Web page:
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Note Taking in Word: A Tale of Two Methods

As classes get into full swing, I thought it would be a good time to look at two different methods of taking notes in Microsoft Word. The classic problem is how to take reading notes as well as class notes, keeping both sets of notes organized and accessible.

Side by Side

The first method involves using two separate Word files, one for each set of notes (reading v. lecture). Simply take notes in a Word document while reading, and then use another Word document for taking notes during class. You can label each set of notes with the date for the assignments, and in this way you can keep your reading notes aligned with your class notes.

Here is the awesome trick for the two-file method: Word enables you to view two documents side-by-side. The process is simple. Open Microsoft Word, and then open both of your documents (you can have more than those two Word docs open, and this will still work). Then, in either of the docs you want to view side-by-side, select “Window” and then “Compare side by side with…”. If you only have two Word docs open, the menu will display “Compare side by side with “. If you have more than two Word docs open, then once you click “Compare side by side…” you will be given a box from which to select your other set of notes.

Once you can view side-by-side docs, your reading and class notes should be easy to keep track of. You can view both sets of notes at once to easily reference your reading notes while in class.


Another method of organizing your two sets of notes is to use a simple table in Word. To do this, create a new Word document and insert a table that has two columns and one row. Then it is simply a matter of typing one set of notes in one column, and the other set in the other column.

This method works best if you do not take very many notes of one category. If this is the case, you can make the column for those notes really narrow, providing more room for notes of the other type. For example, in some classes I take very few reading notes. Thus, I make the reading notes column about 1 or 1.5 inches. This provides ample room for my lecture notes.

You can also play with the formatting of the table to make it more to your liking. For instance, I removed the solid line border and only have a line going down the middle between my two columns.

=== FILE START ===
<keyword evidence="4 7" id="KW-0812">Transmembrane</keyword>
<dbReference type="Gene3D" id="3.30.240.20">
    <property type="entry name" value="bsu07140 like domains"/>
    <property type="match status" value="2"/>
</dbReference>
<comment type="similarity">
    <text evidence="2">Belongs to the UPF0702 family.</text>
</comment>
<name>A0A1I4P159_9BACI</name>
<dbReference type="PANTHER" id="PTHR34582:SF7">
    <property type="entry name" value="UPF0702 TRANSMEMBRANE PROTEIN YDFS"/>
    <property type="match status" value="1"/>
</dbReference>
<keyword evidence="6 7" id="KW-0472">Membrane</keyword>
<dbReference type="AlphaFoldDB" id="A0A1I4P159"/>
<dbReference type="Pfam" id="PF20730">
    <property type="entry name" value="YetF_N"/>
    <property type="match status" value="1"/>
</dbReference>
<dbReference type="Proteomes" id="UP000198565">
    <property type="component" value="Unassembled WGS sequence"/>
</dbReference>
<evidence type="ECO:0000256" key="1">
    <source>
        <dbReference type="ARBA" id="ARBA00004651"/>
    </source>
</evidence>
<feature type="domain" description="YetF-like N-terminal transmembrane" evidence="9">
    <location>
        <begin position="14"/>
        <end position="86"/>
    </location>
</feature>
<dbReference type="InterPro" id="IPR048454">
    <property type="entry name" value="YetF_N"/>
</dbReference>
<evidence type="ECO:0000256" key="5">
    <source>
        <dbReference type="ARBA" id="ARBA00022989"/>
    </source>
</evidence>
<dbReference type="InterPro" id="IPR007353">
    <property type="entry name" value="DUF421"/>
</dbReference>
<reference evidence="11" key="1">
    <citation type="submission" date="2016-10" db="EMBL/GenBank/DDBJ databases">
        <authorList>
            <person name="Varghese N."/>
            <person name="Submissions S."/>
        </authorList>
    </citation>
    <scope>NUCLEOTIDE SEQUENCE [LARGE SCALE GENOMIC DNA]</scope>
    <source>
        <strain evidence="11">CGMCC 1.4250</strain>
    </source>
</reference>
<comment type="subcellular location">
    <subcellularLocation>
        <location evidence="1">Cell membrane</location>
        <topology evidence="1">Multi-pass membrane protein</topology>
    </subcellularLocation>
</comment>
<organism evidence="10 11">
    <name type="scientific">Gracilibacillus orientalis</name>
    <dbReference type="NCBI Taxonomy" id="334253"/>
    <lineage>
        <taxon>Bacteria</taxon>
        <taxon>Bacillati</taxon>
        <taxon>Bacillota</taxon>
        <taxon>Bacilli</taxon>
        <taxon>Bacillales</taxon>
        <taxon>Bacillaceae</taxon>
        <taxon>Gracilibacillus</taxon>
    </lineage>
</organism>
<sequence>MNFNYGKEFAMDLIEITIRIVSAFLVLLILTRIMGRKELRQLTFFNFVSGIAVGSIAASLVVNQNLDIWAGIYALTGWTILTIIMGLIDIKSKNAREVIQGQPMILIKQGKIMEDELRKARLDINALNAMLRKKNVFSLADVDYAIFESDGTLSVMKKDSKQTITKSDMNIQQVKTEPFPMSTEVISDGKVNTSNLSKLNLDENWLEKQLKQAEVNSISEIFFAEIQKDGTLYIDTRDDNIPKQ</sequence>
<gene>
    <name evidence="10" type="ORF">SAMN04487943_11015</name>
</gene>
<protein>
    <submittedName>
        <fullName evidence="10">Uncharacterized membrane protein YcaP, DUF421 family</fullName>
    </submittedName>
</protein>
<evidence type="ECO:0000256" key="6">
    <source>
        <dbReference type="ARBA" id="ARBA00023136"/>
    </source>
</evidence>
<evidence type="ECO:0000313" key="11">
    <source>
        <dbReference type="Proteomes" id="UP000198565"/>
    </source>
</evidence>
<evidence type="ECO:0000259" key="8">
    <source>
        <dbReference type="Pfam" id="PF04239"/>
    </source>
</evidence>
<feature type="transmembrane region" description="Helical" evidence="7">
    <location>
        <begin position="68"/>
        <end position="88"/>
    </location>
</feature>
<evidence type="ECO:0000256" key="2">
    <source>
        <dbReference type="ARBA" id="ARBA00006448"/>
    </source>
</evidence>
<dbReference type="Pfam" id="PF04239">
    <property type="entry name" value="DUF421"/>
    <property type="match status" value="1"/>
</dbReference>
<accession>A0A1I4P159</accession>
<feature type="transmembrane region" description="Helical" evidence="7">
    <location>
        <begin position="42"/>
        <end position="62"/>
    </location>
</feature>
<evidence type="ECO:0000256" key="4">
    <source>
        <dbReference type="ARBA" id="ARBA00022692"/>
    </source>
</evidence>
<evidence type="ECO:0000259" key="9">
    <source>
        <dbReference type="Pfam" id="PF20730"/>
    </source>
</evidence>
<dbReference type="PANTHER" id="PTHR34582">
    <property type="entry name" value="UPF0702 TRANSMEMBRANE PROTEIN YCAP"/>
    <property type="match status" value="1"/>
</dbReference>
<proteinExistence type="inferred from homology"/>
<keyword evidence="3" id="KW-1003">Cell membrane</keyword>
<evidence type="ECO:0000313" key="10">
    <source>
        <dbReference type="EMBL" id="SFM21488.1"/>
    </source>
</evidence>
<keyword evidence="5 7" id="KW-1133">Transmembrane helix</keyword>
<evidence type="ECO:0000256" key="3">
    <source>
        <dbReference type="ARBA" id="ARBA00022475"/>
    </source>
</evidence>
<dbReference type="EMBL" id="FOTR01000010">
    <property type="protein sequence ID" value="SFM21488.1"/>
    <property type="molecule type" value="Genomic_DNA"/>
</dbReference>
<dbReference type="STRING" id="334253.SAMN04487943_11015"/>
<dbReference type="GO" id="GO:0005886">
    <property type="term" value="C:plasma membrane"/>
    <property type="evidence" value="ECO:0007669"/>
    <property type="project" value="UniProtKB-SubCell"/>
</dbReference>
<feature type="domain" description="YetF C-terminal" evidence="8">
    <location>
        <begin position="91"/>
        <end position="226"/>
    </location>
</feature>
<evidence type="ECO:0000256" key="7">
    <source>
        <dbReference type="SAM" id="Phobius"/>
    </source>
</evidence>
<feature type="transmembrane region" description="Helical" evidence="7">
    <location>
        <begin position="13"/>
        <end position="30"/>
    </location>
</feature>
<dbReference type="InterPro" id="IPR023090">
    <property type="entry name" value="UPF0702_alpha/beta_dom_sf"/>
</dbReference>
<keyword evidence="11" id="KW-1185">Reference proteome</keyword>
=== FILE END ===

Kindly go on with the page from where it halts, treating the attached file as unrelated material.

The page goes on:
When all is said and done, what matters most is that you have a note taking system that works for you. Hopefully one of these methods will help you find a system that you like. Please let me know if either of these help you out.

Do you have a good note taking system? Let us know by leaving a comment, or you can drop me a line.

[tags]legal andrew, note taking, notes, class, microsoft word, word, side-by-side, columns[/tags]

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3 Responses to “Note Taking in Word: A Tale of Two Methods”

  1. [...] Found this link: http://www.legalandrew.com/200.....thods/. Describes a good way to take notes using Word. Helpful for classes where students need to read a textbook, and then take notes on a lecture based on the textbook. Posted by admin @ 1:38 pm :: eLearning Comment RSS :: Trackback URI [...]

  2. George Lenard
    January 19th, 2007

    Great suggestion. Back in the day when I was in law school (1980-82), my “reading notes” were just color-coded underlining and marginal asterisks in the casebooks. I then took lecture notes and reviewed the cases and notes simultaneously to prepare meticulous outlines.

    Now that I’m done reminiscing, fast forward to 2007. I have gone one better than your side-by side method, which is somewhat cramped.

    I now use a two-monitor system, especially when writing up research, with downloaded cases or statutes on one monitor and my memo on the other.

    With a laptop running XP all you need to do is plug in a standard monitor, decide which one should be the primary monitor, and you’re good to go. You can drag screens from one monitor to the other, and the mouse smoothly crosses the boundary (you can set the geometry of the monitors — top-bottom or left-right).

    If you don’t have one, you should be able to pick up a used CRT monitor very inexpensively.

    It should make merging the highlights from the two sets of notes a snap, if that’s what you want to do

  3. Andrew Flusche
    January 19th, 2007


    You are absolutely right that dual monitors are a good way to go. I actually wrote about this a while ago: Multiple Monitors Increase Productivity.

    Now that I have a new, better laptop, a nice secondary monitor is high on the tech to-buy list. I envision precisely the scenario you suggest: research on one screen, writing on the other.

    Thanks so much for commenting. I’m really glad to hear your feedback.


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